Banging on the door, begging to try it once more.
I see my hand, reaching out, as if it isn’t my hand at all. In times like these, when my consciousness is on overdrive, I would talk to myself in second person, because there is no way in hell I would go to that person willingly.
No— that can’t be me. I’m grown up, smart, rational.
But she, oh, she’s a disaster.
She’s still at that age she was, when she met this door banger, this heartbreaker, smiling her teenage dream, living her lovestruck fantasies.
She was, still is, so full of hope, so devoid of heartbreak. Her night sky is not yet tainted, her roses not yet so frail. She still smokes just for the thrill she gets out of it.
And I envy her. I envy her so much. Those carefree eyes, that careless soul…how I would kill for that sweet liberation.
But the bangs on the door get louder, and I compel myself to look in the mirror, to stare, and stare and stare. To glare at the sorry state I become when left alone, as much as I hate the sight.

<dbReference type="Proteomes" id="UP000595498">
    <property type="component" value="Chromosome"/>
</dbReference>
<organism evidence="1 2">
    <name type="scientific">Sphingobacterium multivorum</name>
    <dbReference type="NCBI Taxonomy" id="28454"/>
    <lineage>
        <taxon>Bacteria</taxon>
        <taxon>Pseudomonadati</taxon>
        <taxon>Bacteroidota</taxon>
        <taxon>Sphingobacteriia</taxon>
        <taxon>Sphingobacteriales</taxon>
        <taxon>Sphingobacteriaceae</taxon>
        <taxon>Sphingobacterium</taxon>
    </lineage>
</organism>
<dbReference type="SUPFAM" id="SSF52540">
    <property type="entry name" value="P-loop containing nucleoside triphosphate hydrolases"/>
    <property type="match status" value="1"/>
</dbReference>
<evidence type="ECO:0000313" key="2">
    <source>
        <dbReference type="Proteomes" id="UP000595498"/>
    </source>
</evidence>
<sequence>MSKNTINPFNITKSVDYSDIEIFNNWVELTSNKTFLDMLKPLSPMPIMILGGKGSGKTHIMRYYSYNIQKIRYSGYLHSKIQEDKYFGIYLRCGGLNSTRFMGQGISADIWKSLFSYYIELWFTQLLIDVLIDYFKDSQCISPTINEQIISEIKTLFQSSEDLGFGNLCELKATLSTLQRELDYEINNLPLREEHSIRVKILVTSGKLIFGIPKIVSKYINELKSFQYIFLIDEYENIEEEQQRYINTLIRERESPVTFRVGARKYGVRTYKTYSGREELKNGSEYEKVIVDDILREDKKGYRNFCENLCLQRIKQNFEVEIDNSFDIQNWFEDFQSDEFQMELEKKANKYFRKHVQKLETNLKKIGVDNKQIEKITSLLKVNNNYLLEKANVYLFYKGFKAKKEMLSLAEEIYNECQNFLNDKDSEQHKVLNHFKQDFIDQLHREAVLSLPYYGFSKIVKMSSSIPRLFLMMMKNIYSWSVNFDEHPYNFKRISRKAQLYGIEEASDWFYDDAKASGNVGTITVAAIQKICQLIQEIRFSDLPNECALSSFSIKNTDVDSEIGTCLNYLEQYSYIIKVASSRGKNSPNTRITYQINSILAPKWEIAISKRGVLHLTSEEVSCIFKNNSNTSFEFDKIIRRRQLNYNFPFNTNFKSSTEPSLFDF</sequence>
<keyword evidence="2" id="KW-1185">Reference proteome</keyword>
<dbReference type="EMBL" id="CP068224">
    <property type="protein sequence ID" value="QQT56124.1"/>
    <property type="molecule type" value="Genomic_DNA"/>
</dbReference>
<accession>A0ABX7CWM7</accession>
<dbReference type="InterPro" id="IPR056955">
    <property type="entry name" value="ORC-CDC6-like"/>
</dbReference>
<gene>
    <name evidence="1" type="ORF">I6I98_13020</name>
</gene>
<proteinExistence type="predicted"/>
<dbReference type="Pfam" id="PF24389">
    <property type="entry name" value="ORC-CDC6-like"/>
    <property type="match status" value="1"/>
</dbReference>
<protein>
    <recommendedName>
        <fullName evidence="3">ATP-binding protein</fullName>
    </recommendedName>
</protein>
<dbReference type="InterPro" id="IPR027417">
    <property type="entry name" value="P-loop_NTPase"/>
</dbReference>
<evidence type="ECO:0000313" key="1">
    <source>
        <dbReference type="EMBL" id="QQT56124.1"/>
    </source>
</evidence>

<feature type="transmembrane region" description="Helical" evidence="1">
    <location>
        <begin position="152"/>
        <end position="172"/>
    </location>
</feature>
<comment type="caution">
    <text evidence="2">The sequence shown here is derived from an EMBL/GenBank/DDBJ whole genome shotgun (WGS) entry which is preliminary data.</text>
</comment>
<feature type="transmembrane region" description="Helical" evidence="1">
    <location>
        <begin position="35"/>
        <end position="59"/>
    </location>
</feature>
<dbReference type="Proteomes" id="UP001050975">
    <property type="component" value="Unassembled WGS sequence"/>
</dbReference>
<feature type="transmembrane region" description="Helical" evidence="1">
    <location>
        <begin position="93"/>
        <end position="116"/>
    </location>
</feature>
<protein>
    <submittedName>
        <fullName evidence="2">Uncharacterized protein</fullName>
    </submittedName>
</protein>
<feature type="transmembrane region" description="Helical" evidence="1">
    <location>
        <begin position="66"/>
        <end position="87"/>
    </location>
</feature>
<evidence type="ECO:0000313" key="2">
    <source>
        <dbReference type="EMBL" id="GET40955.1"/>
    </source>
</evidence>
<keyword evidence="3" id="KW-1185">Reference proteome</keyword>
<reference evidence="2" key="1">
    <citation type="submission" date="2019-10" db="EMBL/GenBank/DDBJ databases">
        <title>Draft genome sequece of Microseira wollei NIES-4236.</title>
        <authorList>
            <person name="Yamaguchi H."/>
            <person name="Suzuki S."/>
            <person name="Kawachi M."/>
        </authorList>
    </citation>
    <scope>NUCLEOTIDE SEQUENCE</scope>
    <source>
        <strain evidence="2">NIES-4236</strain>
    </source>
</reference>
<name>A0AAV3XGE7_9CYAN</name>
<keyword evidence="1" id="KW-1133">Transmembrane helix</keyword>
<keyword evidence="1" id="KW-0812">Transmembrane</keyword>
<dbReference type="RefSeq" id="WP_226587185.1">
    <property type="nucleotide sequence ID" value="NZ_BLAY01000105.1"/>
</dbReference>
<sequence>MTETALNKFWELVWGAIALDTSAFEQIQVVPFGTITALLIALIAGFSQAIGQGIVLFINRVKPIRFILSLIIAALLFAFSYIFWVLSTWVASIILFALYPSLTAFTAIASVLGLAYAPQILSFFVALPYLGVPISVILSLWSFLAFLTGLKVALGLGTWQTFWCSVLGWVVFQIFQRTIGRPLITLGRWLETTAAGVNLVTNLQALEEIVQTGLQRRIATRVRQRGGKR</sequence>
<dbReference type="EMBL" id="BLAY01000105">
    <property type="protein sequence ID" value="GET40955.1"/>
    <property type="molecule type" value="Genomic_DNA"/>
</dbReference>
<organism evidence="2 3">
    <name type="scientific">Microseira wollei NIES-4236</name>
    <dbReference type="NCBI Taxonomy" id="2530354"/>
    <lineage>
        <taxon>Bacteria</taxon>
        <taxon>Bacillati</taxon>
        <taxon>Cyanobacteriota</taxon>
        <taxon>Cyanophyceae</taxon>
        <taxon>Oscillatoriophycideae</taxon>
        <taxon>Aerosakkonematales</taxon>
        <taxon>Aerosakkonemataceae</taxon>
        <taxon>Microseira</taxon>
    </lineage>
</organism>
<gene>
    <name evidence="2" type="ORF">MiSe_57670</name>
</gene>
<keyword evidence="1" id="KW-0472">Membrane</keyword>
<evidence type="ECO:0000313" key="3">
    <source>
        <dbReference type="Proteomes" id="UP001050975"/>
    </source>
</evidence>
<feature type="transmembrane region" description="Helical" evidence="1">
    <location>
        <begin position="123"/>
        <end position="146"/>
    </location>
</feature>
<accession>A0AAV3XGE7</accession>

“Look what he did to you,” I say to her.
“Look,” I cry, “what he did to us!”
I take in, finally, what my carefreeness, my carelessness got me.
Pain. So much pain.
And it is all I see, when I look in the mirror, all I hear, with the constant raps at the door.
One two three. One two three.
“I’m sorry, love. Please.”
Love. He always used that word so casually.
”I love you.”
One two three.
“Please, forgive me.”
At those words, I’d smile that bitter, sardonic smile my mother would, when I would claim to be a grown up at the age of seven.
So foolish, so stupid.
I had heard those words too often to know it wasn’t the last time. There are times with someone when you’ve heard sorry enough, and you know, you have to let go.
And so, we let go.